Assuming you’ve already dropped SELinux into permissive mode, now try executing the operations you wish to debug: might be testing a Nagios plugin, running a new application, or something else. It should succeed as SELinux is permissive, but it will log all the things it would otherwise have blocked.

Run this command, grepping for the process you’re interested in to generate a policy file to grant all those accesses. Be aware of namespacing issues. SELinux comes with a bunch of bundled policies which are called things like nagios and httpd. If you are loading supplementary policies for these things, it’s best to add a prefix like resnet-nagios or sysops-nagios. The default file extension for a text-mode policy is .te.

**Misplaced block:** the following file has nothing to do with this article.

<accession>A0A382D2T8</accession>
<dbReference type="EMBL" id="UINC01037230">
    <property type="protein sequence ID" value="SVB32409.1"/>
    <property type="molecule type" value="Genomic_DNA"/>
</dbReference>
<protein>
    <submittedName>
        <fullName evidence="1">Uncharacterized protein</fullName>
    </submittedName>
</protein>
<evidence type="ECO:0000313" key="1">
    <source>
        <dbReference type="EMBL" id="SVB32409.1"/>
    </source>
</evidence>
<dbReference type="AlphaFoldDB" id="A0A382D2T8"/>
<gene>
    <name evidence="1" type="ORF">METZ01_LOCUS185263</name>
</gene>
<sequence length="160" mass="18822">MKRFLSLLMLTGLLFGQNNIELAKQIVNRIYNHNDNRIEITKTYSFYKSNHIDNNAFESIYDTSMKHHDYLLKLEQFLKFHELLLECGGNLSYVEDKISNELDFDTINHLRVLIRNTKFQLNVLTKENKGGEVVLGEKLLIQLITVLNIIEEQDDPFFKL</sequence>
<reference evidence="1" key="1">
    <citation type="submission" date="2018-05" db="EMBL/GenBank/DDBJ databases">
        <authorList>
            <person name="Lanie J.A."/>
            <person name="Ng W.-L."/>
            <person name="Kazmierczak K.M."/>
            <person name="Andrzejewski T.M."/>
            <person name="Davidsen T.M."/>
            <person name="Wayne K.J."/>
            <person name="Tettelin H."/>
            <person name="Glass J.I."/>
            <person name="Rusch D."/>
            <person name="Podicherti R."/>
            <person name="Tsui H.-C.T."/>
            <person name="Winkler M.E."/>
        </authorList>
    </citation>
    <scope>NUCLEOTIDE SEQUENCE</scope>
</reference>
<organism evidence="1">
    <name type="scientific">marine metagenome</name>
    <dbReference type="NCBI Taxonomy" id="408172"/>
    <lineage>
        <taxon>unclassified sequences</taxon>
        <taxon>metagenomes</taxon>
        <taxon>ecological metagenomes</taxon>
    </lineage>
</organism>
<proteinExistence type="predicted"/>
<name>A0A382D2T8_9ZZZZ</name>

sudo cat /var/log/audit/audit.log | grep nagios | audit2allow -m resnet-nagios > resnet-nagios.te

Your .te file is more-or-less human readable and you should inspect it to make sure your new policy isn’t going to allow anything bad. Here’s the .te file I generated by running the above command on my Nagios server:

module resnet-nagios 1.0;

require {
  type nagios_system_plugin_t;
  type nagios_t;
  type tmp_t;
  type initrc_tmp_t;
  type nagios_services_plugin_t;
  class file { read ioctl write getattr open append };
}

#============= nagios_services_plugin_t ==============
allow nagios_services_plugin_t tmp_t:file append;

#============= nagios_system_plugin_t ==============
allow nagios_system_plugin_t tmp_t:file append;

#============= nagios_t ==============
allow nagios_t initrc_tmp_t:file { read write getattr open ioctl };
#!!!! The source type 'nagios_t' can write to a 'file' of the following types: